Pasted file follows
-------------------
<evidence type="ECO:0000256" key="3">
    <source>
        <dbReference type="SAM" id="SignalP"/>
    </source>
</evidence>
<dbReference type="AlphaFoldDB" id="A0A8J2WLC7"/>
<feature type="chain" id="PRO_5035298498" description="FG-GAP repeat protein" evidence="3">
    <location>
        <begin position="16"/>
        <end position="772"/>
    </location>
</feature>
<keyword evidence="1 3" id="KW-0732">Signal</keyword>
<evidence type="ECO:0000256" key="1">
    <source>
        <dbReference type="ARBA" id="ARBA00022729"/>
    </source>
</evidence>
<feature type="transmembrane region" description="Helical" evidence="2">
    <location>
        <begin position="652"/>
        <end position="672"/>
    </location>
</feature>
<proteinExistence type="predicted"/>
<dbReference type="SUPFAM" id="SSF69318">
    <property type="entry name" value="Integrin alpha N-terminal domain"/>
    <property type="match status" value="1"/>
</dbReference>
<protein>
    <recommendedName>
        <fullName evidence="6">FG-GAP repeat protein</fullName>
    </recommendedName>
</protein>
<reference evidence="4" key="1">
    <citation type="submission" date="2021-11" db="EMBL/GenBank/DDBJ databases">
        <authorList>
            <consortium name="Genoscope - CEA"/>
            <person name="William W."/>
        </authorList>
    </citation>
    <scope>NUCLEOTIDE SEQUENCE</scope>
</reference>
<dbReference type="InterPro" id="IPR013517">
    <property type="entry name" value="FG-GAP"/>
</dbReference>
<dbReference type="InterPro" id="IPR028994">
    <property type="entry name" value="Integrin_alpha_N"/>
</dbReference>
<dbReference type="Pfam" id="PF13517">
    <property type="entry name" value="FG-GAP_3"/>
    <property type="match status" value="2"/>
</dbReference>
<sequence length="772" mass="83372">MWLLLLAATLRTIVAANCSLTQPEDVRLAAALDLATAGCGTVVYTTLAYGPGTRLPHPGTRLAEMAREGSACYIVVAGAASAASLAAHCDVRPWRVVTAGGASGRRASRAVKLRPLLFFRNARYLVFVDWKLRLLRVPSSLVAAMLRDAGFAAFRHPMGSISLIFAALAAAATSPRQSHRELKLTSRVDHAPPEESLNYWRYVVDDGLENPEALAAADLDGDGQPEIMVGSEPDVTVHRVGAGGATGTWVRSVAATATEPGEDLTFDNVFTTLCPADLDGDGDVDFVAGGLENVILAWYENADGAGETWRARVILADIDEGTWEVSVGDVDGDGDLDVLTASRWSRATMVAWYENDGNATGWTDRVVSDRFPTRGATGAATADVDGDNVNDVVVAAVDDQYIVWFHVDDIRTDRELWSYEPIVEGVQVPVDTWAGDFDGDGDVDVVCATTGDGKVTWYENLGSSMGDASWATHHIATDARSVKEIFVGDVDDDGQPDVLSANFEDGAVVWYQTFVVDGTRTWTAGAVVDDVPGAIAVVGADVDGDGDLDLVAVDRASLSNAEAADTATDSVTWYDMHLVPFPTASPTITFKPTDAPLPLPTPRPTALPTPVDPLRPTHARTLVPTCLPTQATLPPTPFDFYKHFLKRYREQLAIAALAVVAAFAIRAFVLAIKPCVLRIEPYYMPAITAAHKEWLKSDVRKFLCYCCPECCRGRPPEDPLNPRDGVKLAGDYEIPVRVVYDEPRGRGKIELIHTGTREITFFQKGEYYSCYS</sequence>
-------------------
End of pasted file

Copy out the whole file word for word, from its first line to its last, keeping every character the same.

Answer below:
<evidence type="ECO:0000256" key="3">
    <source>
        <dbReference type="SAM" id="SignalP"/>
    </source>
</evidence>
<dbReference type="AlphaFoldDB" id="A0A8J2WLC7"/>
<feature type="chain" id="PRO_5035298498" description="FG-GAP repeat protein" evidence="3">
    <location>
        <begin position="16"/>
        <end position="772"/>
    </location>
</feature>
<keyword evidence="1 3" id="KW-0732">Signal</keyword>
<evidence type="ECO:0000256" key="1">
    <source>
        <dbReference type="ARBA" id="ARBA00022729"/>
    </source>
</evidence>
<feature type="transmembrane region" description="Helical" evidence="2">
    <location>
        <begin position="652"/>
        <end position="672"/>
    </location>
</feature>
<proteinExistence type="predicted"/>
<dbReference type="SUPFAM" id="SSF69318">
    <property type="entry name" value="Integrin alpha N-terminal domain"/>
    <property type="match status" value="1"/>
</dbReference>
<protein>
    <recommendedName>
        <fullName evidence="6">FG-GAP repeat protein</fullName>
    </recommendedName>
</protein>
<reference evidence="4" key="1">
    <citation type="submission" date="2021-11" db="EMBL/GenBank/DDBJ databases">
        <authorList>
            <consortium name="Genoscope - CEA"/>
            <person name="William W."/>
        </authorList>
    </citation>
    <scope>NUCLEOTIDE SEQUENCE</scope>
</reference>
<dbReference type="InterPro" id="IPR013517">
    <property type="entry name" value="FG-GAP"/>
</dbReference>
<dbReference type="InterPro" id="IPR028994">
    <property type="entry name" value="Integrin_alpha_N"/>
</dbReference>
<dbReference type="Pfam" id="PF13517">
    <property type="entry name" value="FG-GAP_3"/>
    <property type="match status" value="2"/>
</dbReference>
<sequence length="772" mass="83372">MWLLLLAATLRTIVAANCSLTQPEDVRLAAALDLATAGCGTVVYTTLAYGPGTRLPHPGTRLAEMAREGSACYIVVAGAASAASLAAHCDVRPWRVVTAGGASGRRASRAVKLRPLLFFRNARYLVFVDWKLRLLRVPSSLVAAMLRDAGFAAFRHPMGSISLIFAALAAAATSPRQSHRELKLTSRVDHAPPEESLNYWRYVVDDGLENPEALAAADLDGDGQPEIMVGSEPDVTVHRVGAGGATGTWVRSVAATATEPGEDLTFDNVFTTLCPADLDGDGDVDFVAGGLENVILAWYENADGAGETWRARVILADIDEGTWEVSVGDVDGDGDLDVLTASRWSRATMVAWYENDGNATGWTDRVVSDRFPTRGATGAATADVDGDNVNDVVVAAVDDQYIVWFHVDDIRTDRELWSYEPIVEGVQVPVDTWAGDFDGDGDVDVVCATTGDGKVTWYENLGSSMGDASWATHHIATDARSVKEIFVGDVDDDGQPDVLSANFEDGAVVWYQTFVVDGTRTWTAGAVVDDVPGAIAVVGADVDGDGDLDLVAVDRASLSNAEAADTATDSVTWYDMHLVPFPTASPTITFKPTDAPLPLPTPRPTALPTPVDPLRPTHARTLVPTCLPTQATLPPTPFDFYKHFLKRYREQLAIAALAVVAAFAIRAFVLAIKPCVLRIEPYYMPAITAAHKEWLKSDVRKFLCYCCPECCRGRPPEDPLNPRDGVKLAGDYEIPVRVVYDEPRGRGKIELIHTGTREITFFQKGEYYSCYS</sequence>